However, the authors pointed out, the unilaterality of the pathology does not support high-altitude retinopathy as a cause, although it cannot rule it out. The case 1 patient had taken a long-haul flight 2 weeks before presentation but she continued to fly once a month, and the intraretinal hemorrhages did not recur in either eye, they explained.

In conclusion, hemorrhagic unilateral retinopathy differs from other causes of retinal hemorrhages in unilaterality and the spatial topography of the hemorrhages. The investigators advised that hemorrhagic unilateral retinopathy should remain a diagnosis of exclusion after a systemic work-up.

“In the present series,” they said, “multimodal imaging and the systemic work-up failed to identify any underlying disorder. Further case reports are needed to better understand the possible triggering factors, including hypoxia. The sudden occurrence of retinal hemorrhages is a source of anxiety and concerns. However, the present series confirmed the favorable prognosis of the condition, with spontaneous regression of visual symptoms and hemorrhages.”


1. Baker GR, Grey RH. Benign idiopathic haemorrhagic retinopathy. Eye (Lond). 2001;15(pt 3):267-273. doi:10.1038/eye.2001.92
2. Kon Graversen VA, Jampol LM, Meredith T, et al. Hemorrhagic unilateral retinopathy. Retina. 2014;34(3):483-489. doi:10.1097/IAE.0b013e3182a48759
3. Torrell-Belzach N, Miere A, Souied EH, Gaudric A, Cohen SY. Hemorrhagic unilateral retinopathy: a report of multimodal imaging in three cases. Retin Cases Brief Rep. Published online March 1, 2024. doi:10.1097/ICB.0000000000001557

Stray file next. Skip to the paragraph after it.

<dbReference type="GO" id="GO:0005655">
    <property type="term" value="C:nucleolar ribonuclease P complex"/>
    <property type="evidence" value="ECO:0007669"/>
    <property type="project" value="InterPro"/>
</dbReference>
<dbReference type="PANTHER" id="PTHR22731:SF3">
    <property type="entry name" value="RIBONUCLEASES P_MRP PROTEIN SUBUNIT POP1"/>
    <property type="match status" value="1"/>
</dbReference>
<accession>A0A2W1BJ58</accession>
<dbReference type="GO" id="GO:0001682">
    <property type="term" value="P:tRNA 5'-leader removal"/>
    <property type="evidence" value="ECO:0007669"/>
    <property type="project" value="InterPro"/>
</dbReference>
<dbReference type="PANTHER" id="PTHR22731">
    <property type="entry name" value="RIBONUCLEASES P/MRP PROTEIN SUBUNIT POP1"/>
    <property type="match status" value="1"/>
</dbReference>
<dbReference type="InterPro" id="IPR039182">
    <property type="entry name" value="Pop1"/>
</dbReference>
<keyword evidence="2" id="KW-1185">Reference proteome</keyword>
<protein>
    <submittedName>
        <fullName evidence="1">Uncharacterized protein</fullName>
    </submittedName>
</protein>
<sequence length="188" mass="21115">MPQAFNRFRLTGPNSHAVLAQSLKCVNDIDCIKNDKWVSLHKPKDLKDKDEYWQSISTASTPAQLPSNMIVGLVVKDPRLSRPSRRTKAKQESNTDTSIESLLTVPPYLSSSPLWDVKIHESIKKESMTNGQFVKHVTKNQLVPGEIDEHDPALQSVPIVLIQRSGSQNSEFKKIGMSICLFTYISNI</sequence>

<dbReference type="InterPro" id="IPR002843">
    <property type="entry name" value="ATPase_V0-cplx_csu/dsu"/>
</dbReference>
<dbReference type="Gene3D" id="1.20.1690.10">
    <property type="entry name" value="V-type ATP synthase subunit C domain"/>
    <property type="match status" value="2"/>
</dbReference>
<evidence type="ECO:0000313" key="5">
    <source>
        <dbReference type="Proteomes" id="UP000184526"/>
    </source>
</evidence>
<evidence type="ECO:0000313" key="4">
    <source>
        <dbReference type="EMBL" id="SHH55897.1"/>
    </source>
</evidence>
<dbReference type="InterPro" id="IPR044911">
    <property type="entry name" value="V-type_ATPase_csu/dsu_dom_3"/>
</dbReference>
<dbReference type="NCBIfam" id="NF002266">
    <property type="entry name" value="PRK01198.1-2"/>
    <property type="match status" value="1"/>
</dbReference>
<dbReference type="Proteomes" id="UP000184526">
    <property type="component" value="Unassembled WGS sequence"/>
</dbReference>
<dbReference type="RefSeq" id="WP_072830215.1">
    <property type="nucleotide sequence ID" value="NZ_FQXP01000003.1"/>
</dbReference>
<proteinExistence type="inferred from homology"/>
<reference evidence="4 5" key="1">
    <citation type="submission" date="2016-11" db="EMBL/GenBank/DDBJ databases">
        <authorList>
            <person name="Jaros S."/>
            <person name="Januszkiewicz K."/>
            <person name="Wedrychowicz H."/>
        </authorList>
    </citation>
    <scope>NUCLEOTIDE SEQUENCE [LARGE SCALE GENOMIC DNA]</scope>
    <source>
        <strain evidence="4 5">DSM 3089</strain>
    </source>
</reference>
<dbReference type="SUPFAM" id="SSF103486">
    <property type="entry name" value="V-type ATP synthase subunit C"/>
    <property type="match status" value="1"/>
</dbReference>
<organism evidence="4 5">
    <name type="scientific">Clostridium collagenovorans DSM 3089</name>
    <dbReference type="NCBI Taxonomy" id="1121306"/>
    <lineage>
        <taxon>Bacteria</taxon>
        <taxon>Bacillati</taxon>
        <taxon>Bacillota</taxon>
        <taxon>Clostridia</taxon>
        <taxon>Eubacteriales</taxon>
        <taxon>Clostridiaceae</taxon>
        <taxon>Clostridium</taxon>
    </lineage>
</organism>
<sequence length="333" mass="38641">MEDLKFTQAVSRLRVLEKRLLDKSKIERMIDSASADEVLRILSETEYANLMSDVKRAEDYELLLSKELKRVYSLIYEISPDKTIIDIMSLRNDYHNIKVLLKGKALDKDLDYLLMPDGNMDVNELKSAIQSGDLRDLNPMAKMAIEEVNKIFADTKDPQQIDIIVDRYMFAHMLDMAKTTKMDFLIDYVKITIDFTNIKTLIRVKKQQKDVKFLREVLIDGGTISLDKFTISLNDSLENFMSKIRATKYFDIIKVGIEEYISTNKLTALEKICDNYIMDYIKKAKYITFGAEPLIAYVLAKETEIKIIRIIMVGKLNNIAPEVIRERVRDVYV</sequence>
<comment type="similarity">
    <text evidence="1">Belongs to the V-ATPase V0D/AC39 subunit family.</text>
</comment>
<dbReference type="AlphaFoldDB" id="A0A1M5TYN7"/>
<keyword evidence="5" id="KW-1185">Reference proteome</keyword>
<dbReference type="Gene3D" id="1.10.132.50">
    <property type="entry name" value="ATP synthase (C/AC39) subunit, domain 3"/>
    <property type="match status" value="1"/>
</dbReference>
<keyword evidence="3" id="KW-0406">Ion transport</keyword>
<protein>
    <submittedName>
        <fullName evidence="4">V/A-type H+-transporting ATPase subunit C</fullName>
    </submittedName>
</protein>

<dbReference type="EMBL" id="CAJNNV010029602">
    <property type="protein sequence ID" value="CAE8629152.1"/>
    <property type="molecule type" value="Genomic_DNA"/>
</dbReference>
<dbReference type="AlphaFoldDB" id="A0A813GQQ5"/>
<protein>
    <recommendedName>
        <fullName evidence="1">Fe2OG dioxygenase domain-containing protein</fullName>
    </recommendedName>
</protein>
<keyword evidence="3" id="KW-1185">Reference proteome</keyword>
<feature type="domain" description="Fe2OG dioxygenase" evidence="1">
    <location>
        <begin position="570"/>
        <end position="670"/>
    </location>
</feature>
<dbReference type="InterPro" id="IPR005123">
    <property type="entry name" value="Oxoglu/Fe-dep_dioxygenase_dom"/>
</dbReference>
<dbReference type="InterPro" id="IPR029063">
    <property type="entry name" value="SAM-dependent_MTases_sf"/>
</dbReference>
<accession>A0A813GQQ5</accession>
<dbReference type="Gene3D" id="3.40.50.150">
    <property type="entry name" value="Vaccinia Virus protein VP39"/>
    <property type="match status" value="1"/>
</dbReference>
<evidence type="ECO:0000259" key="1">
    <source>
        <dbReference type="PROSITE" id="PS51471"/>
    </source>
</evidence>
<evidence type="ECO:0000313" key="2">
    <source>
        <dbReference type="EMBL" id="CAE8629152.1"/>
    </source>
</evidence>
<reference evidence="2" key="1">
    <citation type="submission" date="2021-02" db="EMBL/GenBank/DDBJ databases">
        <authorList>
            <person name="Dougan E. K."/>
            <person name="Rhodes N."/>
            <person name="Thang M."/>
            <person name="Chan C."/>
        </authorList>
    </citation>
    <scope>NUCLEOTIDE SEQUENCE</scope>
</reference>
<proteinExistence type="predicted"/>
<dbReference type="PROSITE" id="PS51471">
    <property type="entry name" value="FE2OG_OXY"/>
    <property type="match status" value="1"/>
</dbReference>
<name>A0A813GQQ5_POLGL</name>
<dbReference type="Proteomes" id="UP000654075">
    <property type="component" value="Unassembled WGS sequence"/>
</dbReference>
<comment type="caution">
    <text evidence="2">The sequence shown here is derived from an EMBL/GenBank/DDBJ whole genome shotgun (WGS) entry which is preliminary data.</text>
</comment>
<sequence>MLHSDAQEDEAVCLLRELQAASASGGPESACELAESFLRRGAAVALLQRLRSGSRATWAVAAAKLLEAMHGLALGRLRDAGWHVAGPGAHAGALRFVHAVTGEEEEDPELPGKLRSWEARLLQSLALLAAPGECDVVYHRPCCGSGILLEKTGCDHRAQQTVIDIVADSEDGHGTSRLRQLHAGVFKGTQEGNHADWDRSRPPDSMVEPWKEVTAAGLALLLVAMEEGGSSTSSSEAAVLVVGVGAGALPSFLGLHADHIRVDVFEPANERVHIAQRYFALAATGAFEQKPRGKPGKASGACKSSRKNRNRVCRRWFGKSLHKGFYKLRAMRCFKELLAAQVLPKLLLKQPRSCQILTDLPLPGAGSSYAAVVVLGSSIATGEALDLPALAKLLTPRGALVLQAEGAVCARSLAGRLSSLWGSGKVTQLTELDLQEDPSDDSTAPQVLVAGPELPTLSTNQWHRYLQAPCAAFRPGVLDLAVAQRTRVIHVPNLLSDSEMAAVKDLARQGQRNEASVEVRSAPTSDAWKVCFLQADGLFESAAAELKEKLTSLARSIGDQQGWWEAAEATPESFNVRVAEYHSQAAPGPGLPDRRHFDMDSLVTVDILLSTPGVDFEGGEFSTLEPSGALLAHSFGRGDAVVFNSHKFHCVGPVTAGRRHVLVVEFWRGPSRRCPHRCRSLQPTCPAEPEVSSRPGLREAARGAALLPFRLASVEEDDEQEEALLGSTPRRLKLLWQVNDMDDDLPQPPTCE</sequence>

4. Pruett RC, Carvalho ACA, Trempe CL. Microhemorrhagic maculopathy. Arch Ophthalmol. 1981;99(3):425-432. doi:10.1001
5. Pitta CG, Steinert RF, Gragoudas ES, Regan CD. Small unilateral foveal hemorrhages in young adults. Am J Ophthalmol. 1980;89:96-102. doi:10.1016/0002-9394(80)90235-4
6. Zago Ribeiro L, Lima LH, Farah ME. Multimodal evaluation of unilateral multilevel retinal hemorrhages. Ophthalmol Retina. 2022;6(11):1008. doi:10.1016/j.oret.2022.07.007
7. Jacks AS, Hykin PG. Retinal haemorrhage caused by “ecstasy.” Br J Ophthalmol. 1998;82(7):842-843. doi:10.1136/bjo.82.7.841b.
8. Baumal CR, Sarraf D, Bryant T, et al. Henle fibre layer haemorrhage: clinical features and pathogenesis. Br J Ophthalmol. 2021;105(3):374-380. doi: 10.1136/bjophthalmol-219315443.
9. Weingeist TA, Goldman EJ, Folk JC, Packer AJ, Ossoinig KC. Terson’s syndrome: clinicopathologic correlations. Ophthalmology. 1986;93(11):1435-1442; doi:10.1016/s0161- 6420(86)33548-6
A photo of Dr Alexandra Miere

Dr Alexandra Miere

10. Cottrell JJ. Altitude exposures during aircraft flight: flying higher. Chest. 1988;93(1):81-84. doi:10.1378/chest.93.1.81

Alexandra Miere, MD, PhD | E: alexandramiere@gmail.com

Miere is an Associate Professor of Ophthalmology, University Paris Est Créteil, France. She is also an honorary research fellow in medical retina at Moorfields Eye Hospital, London, and the 2024 recipient of the Gabriel Coscas prize from the French Retina Society.